Today I'm sharing how I, a completely inexperienced carpenter, built a dining room table.
...with the help of an actually experienced carpenter.
Our apartment in Portland was pretty small, with only a kitchen nook that would accommodate a little square table. Because I love to have people in my home for meals, this didn't deter me. I brought in long plastic folding tables and squeezed them in wherever I could when I wanted to host a gathering. But I dreamed of eventually having a long farmhouse table. When I saw this tutorial almost three years ago, I got it into my head that I would build one as soon as we had the space.
Since thick boards of reclaimed wood have become very expensive and hard to come by, I purchased new wood and went about "aging" it. I used 2x8 pine boards cut to 6 1/2 feet long. I actually waited to build the table until we'd closed on our house so I could see exactly how large a table our new place would accommodate. This one seats six comfortably and eight if all of my guests are willing to get to know their neighbors.
The process involved sanding, staining, sanding again, and waxing. I love the finished look of the wood.
Buying new turned table legs was cost-prohibitive, so I was pretty proud of myself when I found a table on craigslist for $35 that had an apron and legs I could use. I detached the (dated tile) top and cut new side boards for the size of our table. I don't have a picture of the old table because sometimes I'm a dingbat, but you can see the top in the background of this photo, taken in the garage.
There was so much to do at our newly-purchased home, so I was thrilled to have gotten this table done before moving in. And it wasn't even that difficult.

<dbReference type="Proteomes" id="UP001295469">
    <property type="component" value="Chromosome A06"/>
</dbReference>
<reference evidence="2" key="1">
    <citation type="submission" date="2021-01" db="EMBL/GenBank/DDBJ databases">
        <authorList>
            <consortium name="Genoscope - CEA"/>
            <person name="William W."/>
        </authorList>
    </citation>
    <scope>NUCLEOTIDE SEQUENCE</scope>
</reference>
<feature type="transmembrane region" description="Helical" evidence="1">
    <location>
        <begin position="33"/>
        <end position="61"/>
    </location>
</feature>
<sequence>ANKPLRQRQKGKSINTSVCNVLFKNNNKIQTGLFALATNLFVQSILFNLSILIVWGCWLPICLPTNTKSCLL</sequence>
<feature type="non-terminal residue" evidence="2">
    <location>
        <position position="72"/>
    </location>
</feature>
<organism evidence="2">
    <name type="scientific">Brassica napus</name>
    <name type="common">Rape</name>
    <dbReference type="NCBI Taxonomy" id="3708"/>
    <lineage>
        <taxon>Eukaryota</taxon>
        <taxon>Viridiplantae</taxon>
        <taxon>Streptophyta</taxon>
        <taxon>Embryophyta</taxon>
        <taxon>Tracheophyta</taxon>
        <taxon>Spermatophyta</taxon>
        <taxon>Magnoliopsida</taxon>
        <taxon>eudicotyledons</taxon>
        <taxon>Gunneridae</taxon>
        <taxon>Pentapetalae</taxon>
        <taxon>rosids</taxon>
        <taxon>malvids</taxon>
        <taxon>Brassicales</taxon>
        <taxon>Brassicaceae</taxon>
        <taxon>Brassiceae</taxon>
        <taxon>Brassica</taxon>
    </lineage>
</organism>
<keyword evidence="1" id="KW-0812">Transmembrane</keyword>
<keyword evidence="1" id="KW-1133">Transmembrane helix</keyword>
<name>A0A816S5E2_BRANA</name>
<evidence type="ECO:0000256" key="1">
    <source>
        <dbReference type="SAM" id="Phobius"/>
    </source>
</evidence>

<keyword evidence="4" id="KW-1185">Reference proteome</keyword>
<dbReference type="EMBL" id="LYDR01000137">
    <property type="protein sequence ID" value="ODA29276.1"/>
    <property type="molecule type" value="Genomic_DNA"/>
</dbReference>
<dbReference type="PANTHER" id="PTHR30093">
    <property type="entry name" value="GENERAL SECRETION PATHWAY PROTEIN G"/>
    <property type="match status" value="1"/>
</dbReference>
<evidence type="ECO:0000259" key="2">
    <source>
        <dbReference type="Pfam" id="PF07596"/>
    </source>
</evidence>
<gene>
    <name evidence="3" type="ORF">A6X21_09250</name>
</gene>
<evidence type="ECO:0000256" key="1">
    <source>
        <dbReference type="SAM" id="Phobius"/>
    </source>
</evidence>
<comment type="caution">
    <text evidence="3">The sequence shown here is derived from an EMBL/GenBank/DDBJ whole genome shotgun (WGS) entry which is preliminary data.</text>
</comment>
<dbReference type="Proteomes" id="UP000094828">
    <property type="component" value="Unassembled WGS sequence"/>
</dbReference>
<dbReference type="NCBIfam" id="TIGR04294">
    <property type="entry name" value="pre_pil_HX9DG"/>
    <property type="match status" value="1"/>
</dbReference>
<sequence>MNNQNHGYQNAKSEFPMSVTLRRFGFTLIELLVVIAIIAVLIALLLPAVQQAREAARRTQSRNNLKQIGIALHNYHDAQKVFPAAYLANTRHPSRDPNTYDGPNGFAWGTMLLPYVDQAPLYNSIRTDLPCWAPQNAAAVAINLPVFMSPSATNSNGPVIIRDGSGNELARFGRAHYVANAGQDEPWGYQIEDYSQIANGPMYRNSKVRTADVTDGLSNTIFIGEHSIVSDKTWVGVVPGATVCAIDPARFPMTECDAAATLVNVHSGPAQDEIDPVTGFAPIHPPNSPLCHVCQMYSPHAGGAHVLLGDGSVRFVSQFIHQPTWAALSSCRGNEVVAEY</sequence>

This is the point in the story when disaster strikes. As much as broken furniture -- as opposed to famine, natural disaster, or heinous crime -- can be a disaster.
Our ragtag team of movers stacked a crazy amount of stuff on top of this table in the truck. That, along with the incredible weight of the new table top, was too much for the apron to take. The legs collapsed under the strain and snapped the wood corner brackets into pieces. I nearly cried.
After that, the table top sat against the wall in our new dining room for at least a month. Refinishing cabinets, countertops, and a crib took precedence, along with taking care of a seven-month old, of course.
It seemed to me that I was physically incapable of moving to fix the table. I was paralyzed with fear that if it had buckled under the weight of some boxes, it might collapse on top of my crawling baby. Just when I thought we'd be eating dinner at a card table forever... again... my dear friend Adam, an experienced builder and selfless friend, swooped in to save the day. He helped me attach metal corner brackets and drilled holes down into the legs and up into the table top for giant dowel rods. This thing isn't going anywhere.
I almost cried again. Finally my dream had become a reality.
In the end, I saved hundreds, if not thousands, by building this myself. You might say I paid in other ways, but I still don't regret the journey. I learned so much and I came out of it with the table I always wanted.
I guess I would say the moral of the story is: Do attempt to build something. Do enlist the help of someone who knows what he's doing.
As far as styling the table goes, I generally keep it really simple. I love the rustic wood and would be disappointed to cover it up with a table cloth or too much fancy business.
The sweet napkins belonged to my grandparents and my dad can still remember them from his childhood. The placemats came from World Market about eight years ago, as did the votive holder. It was probably the best twenty dollars I ever spent. The jadeite salt and pepper shakers were a gift and they came from Sur la Table. Gracing our table when we're serving Horse feathers are our hammered copper mugs and they can be purchased here. The copper and glass carafe cost me $1.50 at a thrift store and the flowers are creeping phlox from my front walk.
The incredible stained glass is a one-of-a-kind collaboration by my parents. I come by my desire to make things naturally.
A lot of people have asked me about Susanna's highchair.
I was looking for a circa 1940s highchair for months and found this one at a sweet lady's garage sale. It might be my favorite piece of furniture. I can't tell you where to find one, but you can infer my go-to advice for those looking for any baby stuff: Comb those garage sales!
I'd love to hear about any of your building adventures in the comments section. (On that note, it was brought to my attention that some readers were having difficulties leaving comments. Thanks for letting me know; I think I've fixed the glitch!)